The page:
Statistical Analysis

    We tabulated baseline patient characteristics for patients with and without CISD and separately for each CISD component condition: psoriasis, AD, AA, vitiligo, and HS. We recorded the duration of follow-up, including reasons for censoring, and computed incidence rates with 95% CIs.

    To account for potential differences in VTE risk factors, we used propensity score (PS) matching.20,21 We included all pre-exposure patient characteristics without further variable selection as independent variables for PS matching. The PS predicting the presence or absence of CISD was estimated with a multivariable logistic regression for each CISD component condition. Propensity score matching was performed using 1:1 nearest neighbor matching with a maximum caliper of 0.02 on the PS scale.22 We computed standardized differences in the covariates between the 2 groups after PS matching to quantify the balance achieved at baseline.23,24 Kaplan-Meier curves were plotted for CISD and each component condition after PS matching. Hazard ratios (HRs) comparing the incidence of VTE in patients with vs without CISD were estimated by fitting Cox proportional hazards regression models.25

    To study effect modification, we separately analyzed 3 subgroups of patients: those (1) with no previous use of systemic immunomodulators, (2) aged 18 to 49 years, and (3) aged 50 years or older. To demonstrate the robustness of our approach, we included a positive control (rheumatoid arthritis vs non–rheumatoid arthritis) and a negative tracer outcome (skull or face fracture). In a sensitivity analysis, we included additional adjustment for nonmelanoma skin cancer requiring excision. All analyses were conducted using the Aetion Evidence Platform, version 4.12,26 which has been validated.27-29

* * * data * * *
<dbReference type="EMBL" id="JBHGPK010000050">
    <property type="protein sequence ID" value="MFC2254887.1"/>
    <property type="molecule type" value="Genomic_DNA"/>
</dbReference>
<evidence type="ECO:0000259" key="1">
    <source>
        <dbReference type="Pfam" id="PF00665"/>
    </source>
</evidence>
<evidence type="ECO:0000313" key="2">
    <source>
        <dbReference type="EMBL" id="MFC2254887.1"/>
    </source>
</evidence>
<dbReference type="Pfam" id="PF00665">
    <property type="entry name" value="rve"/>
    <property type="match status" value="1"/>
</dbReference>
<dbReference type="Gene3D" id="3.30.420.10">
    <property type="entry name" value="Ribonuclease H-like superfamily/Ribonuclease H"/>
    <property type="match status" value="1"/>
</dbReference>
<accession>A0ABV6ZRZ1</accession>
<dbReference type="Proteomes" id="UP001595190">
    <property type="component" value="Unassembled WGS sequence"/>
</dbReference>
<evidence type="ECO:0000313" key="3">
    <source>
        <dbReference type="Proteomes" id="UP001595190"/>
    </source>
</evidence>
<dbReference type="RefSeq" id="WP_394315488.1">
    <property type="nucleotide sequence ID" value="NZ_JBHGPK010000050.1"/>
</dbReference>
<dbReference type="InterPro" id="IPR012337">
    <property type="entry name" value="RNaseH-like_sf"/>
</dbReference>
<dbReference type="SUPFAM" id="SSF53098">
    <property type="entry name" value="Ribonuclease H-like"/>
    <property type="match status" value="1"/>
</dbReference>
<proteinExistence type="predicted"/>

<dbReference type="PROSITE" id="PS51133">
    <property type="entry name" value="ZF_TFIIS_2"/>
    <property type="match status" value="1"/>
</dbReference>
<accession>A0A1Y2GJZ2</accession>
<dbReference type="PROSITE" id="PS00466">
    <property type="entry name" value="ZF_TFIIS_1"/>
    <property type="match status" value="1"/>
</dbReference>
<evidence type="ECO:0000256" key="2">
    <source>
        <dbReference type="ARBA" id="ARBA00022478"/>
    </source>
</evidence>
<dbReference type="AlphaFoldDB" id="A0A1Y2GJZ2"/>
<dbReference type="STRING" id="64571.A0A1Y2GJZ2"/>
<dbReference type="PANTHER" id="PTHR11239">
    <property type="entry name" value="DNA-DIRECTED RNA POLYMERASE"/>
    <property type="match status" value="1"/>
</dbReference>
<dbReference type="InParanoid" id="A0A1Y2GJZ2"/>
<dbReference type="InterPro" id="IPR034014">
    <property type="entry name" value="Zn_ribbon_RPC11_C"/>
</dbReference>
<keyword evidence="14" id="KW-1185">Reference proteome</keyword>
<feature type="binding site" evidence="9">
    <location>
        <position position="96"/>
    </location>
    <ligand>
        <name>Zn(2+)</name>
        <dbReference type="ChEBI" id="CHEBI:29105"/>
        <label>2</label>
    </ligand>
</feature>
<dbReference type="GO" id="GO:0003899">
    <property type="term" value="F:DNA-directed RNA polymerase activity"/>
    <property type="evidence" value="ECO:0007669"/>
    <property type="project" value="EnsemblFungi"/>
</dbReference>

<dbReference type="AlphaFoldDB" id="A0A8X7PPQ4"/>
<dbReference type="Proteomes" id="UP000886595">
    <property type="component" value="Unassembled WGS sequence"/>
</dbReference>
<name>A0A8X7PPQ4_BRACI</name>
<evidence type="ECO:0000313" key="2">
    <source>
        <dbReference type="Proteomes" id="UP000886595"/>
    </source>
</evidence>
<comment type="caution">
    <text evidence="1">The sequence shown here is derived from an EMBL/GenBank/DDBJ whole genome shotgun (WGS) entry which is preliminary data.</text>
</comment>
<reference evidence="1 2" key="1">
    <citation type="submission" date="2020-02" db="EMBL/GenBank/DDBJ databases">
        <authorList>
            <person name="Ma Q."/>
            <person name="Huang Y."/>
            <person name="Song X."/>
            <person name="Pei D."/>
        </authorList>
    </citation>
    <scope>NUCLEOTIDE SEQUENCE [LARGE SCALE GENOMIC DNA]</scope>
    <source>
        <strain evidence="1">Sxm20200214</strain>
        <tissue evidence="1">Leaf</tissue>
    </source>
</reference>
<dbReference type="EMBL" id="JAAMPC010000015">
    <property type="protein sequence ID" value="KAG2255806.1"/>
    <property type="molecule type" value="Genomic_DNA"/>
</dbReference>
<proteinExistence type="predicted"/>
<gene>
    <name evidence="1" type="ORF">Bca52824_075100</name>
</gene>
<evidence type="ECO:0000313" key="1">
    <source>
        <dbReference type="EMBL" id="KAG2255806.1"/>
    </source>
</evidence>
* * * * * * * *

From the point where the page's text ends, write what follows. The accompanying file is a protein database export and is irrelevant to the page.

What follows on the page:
Results

    We identified 158 123 qualifying patients with a diagnosis of a CISD, which comprised patients with psoriasis (n = 96 138), AD (n = 30 418), AA (n = 17 889), vitiligo (n = 7735), and HS (n = 5934). We identified 1 570 387 patients without a CISD through 10:1 risk-set sampling. The median follow-up time was 1.9 years (interquartile range, 0.8-4.0 years) in patients with CISD and 2.0 years (interquartile range, 0.8-4.2) in those without CISD; 25% had 4.2 years of follow-up or longer. The reasons for censoring were similar between groups (eTable 4 in the Supplement).